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Have fun creating more creative dashboards with these functions.





Exploring Excel 2013 for BI Tip #16: Exposing “Values” from a Tabular Model

19 06 2014

As I mentioned in my original post, Exploring Excel 2013 as Microsoft’s BI Client, I will be posting tips regularly about using Excel 2013.  Much of the content will be a result of my daily interactions with business users and other BI devs.  In order to not forget what I learn or discover, I write it down … here.  I hope you too will discover something new you can use.  Enjoy!

From Power Pivot to SSAS Tabular

As companies move through the cycle of building Excel based solutions for business intelligence and analytics, they eventually end up with a SQL Server Analysis Services Tabular Model. The tabular model comes into play when you need more data in your model or want to support more granular security.

Up to this point, users have been happily using Power Pivot models in Excel to build their analysis solutions. However, once the model is deployed to tabular some functionality or interaction with the model changes in significant ways.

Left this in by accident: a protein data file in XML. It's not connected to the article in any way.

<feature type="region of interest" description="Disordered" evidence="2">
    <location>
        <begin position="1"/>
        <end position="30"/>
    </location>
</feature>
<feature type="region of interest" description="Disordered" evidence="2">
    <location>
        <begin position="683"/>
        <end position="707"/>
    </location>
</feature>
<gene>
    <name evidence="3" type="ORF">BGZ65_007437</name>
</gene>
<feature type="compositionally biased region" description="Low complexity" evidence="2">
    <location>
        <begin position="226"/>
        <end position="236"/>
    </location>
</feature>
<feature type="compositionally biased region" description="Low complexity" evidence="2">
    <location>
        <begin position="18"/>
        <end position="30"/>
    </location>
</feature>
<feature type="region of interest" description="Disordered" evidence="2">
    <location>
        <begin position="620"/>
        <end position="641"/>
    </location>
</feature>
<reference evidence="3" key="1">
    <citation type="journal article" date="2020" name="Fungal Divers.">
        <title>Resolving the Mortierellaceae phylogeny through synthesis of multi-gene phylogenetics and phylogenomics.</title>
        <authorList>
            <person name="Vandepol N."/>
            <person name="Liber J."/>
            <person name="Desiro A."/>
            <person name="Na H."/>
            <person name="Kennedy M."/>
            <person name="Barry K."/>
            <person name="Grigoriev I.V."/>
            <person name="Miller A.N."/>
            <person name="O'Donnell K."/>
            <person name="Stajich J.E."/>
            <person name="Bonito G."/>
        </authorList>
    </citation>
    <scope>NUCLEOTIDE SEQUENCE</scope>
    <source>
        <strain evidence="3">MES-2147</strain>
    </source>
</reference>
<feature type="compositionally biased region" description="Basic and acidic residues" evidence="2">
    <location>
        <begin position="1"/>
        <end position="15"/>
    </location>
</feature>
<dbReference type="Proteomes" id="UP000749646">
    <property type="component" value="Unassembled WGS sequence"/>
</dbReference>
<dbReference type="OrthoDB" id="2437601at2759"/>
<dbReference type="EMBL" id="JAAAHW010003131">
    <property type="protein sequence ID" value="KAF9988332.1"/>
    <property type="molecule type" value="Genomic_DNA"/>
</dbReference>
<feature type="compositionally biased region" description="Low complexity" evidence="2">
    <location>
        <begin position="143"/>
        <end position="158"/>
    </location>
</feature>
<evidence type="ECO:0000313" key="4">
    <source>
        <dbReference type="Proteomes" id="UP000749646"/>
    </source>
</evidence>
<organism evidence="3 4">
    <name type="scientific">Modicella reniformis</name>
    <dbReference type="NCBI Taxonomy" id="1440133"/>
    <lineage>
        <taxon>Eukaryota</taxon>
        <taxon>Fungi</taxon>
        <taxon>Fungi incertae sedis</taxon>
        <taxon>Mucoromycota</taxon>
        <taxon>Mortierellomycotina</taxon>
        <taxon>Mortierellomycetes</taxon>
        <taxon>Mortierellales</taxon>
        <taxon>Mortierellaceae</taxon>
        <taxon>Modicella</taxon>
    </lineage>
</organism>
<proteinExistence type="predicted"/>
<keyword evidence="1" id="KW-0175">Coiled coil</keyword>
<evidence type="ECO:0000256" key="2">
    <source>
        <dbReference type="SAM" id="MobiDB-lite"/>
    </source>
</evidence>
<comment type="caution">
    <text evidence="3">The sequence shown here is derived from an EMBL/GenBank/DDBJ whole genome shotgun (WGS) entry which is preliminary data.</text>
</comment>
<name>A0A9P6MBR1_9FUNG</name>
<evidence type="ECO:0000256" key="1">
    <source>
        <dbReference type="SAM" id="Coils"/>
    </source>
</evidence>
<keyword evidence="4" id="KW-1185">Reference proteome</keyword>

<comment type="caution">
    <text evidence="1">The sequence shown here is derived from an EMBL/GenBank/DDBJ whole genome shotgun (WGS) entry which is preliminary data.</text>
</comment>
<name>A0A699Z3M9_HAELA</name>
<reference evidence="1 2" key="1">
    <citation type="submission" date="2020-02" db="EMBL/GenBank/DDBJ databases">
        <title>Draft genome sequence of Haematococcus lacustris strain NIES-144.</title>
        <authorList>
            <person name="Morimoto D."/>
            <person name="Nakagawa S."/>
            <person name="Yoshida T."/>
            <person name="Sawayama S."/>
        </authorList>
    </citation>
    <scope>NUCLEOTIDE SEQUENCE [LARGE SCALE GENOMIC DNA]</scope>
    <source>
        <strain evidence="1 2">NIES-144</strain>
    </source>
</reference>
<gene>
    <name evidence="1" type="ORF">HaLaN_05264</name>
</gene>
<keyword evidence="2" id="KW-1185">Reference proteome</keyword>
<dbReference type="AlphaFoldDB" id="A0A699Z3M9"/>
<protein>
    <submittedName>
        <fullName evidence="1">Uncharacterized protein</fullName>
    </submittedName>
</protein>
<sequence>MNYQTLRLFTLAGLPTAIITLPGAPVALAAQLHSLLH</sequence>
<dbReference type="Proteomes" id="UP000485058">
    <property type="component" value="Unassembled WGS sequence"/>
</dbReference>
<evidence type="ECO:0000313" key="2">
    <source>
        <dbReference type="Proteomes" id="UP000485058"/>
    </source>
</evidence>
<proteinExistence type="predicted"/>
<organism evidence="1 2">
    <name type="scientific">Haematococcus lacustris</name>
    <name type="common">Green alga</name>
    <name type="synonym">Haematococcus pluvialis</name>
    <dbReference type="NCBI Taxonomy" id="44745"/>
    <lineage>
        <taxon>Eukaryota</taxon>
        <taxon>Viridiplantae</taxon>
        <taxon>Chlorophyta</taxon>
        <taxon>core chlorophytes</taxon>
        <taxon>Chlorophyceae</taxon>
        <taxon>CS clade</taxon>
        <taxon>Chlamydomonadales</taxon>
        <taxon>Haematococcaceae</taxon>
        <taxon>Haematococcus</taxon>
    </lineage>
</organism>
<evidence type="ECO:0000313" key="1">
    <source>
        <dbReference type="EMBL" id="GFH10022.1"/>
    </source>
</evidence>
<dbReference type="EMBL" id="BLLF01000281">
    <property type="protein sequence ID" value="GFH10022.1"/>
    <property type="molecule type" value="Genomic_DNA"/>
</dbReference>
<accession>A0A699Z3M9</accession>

To summarize this point, power users or data modelers will create Power Pivot models in Excel. These models may or may not be deployed SharePoint, but they need to take them to the next level. You can migrate a Power Pivot model to tabular with ease by using the import option in SQL Server Data Tools.

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Interacting with Power Pivot

I started by creating a simple Power Pivot model using Adventure Works DW data based on the Internet Sales fact table. I am using seven tables in my model as shown here.